Jump to content

Quickest way to see if child objects exist


This topic is 2231 days old. Please don't post here. Open a new topic instead.

Recommended Posts

summary of problem - any thoughts on really fast validation attempts to see if child records exist?


I have a parent table (called SUMMARY) that has records that store values from a child table (called TRANSACTIONS).  The purpose of the parent table is to store summaries of records from the child table, so instead of the user waiting for an unstored calculation, they can access the parent table's stored value.  

An example of this is ... we might store the total for all sales for one month.  so the child table may have 10,000 'sales' records in the month, while the parent table has one record with a number field (stored) showing the sales for that month.  

We are running into a problem with a maintenance script, where we want to know if there are any SUMMARY records that do not have child records.  In other words, there's a chance the TRANSACTIONS got deleted, and so we need to delete the SUMMARY (parent) record as a result.  

Currently we run a simple loop in the parent (SUMMARY) table and say 

show all records

go to first record


If ( isempty ( child::pktransaction ) ... 

delete record

end if

go to next record (exit after last)

end loop


This works, but with 100,000 parent records and over 4 million child records, this is REALLY slow.  Takes about 3-9 seconds per record and therefore takes over 24 hours to complete.

I am trying to find a faster method.  The goal is only to see if there are related records for the summary record.

I tried the following ...

1) changing "isempty" to "isvalid"

2) executeSQL with one query "select pktransaction from transaction where xx = ? and xx = ? and xx = ?"

3) adding an unstored get(foundcount) record in the child table and seeing if that is empty

4) doing an old fashioned find from a layout on the parent (SUMMARY) table for omit * in the child's table pktransaction field.


all of which do not seem to improve on the speed.

I thought of maybe doing some kind of subquery using executeSQL but dont know if it will help anyway.  Something like executesql "select pktransaction from transaction where xx = ? and xx=? and xx=? IN (select pktransaction from transaction where date = xx).  though this would significantly reduce the child records in the SQL query by only looking at one month's records (10,000 records instead of 4 million), but am having trouble getting the query written correctly, and dont know if this will help anyway.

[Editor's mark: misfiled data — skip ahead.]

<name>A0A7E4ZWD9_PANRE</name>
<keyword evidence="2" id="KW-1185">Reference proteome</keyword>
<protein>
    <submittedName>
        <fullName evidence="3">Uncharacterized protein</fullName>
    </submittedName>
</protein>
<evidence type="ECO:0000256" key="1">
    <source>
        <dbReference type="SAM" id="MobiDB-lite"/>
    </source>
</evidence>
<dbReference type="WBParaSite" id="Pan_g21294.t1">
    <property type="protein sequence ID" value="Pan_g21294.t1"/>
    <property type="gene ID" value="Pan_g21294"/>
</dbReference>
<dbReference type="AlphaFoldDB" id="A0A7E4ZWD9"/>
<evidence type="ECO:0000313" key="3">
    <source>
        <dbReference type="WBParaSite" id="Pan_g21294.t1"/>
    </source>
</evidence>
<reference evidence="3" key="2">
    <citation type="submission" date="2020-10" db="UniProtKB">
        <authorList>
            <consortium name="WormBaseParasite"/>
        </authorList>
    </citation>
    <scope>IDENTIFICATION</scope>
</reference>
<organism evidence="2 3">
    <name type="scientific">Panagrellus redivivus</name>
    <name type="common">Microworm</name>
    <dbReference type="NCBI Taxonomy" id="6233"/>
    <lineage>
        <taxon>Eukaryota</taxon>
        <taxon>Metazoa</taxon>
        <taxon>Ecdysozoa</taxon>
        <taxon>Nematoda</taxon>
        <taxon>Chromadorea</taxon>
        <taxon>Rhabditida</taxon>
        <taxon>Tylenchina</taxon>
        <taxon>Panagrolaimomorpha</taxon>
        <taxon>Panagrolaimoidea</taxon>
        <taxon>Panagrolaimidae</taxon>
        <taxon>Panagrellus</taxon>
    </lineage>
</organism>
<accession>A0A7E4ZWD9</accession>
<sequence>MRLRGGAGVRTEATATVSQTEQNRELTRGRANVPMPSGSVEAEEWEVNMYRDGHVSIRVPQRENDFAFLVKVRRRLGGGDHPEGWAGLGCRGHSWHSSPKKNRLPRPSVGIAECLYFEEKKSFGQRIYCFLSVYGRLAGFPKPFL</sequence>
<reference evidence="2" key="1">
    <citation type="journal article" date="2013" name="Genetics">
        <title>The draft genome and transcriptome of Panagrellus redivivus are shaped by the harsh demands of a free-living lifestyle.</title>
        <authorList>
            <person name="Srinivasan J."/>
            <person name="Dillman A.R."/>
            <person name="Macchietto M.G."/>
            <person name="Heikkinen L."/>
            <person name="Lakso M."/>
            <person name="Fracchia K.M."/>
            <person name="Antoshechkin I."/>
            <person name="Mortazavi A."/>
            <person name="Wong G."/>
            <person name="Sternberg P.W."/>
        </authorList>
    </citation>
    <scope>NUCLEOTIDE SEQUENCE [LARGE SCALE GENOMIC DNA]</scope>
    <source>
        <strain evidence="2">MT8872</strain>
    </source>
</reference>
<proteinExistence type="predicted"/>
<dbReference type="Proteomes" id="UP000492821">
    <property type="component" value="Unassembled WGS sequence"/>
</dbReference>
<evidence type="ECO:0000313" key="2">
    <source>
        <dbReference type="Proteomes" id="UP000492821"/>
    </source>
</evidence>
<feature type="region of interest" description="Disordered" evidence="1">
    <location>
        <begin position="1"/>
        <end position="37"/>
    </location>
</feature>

any thoughts on really fast validation attempts to see if child records exist?


thank you!

fyi - all the related fields that I am querying OR are part of the relationship criteria are fully indexed.  


Edited by happymac
Link to comment
Share on other sites

Enter Find Mode

  Set Field[ childTO::recordID; "*"]

Perform Find

Show Omitted Only

If [ Get(foundCount)]

#do stuff

End if

Link to comment
Share on other sites

Is setting a field in the Parent to the Count of the child, then finding on that field any quicker?

In one of my systems with 215K Parent records and 1.5 million Child records, the following takes about 30 minutes to find Parent records without Children

Show All
Replace Field Contents [Table::zt_Count; Count (Child::zz_Constant)]
Enter Find Mode[]
Set Field [Table::zt_Count; "*"]
Perform Find
Show Omitted Only


Link to comment
Share on other sites

Hi HappyMac  :-)

Instead of setting that unstored calculation childTO::recordID, I suggest you go back to your first field and use Bruce's script searching child::pktransaction instead since it is stored.  It should be much faster.  I think that is what Bruce meant.

Since there are possibilities that the transaction values are changed or records added, it is probably best to tighten your scripting of that entire process using a transaction model.  I suggest you check out Todd Geist's presentations such as this one:  Simple Transactions


If you lock this down properly and script deletions, you won't have to do this at all.

Edited by LaRetta
Link to comment
Share on other sites

This topic is 2231 days old. Please don't post here. Open a new topic instead.

Create an account or sign in to comment

You need to be a member in order to leave a comment

Create an account

Sign up for a new account in our community. It's easy!

Register a new account

Sign in

Already have an account? Sign in here.

Sign In Now

  • Create New...

Important Information

By using this site, you agree to our Terms of Use.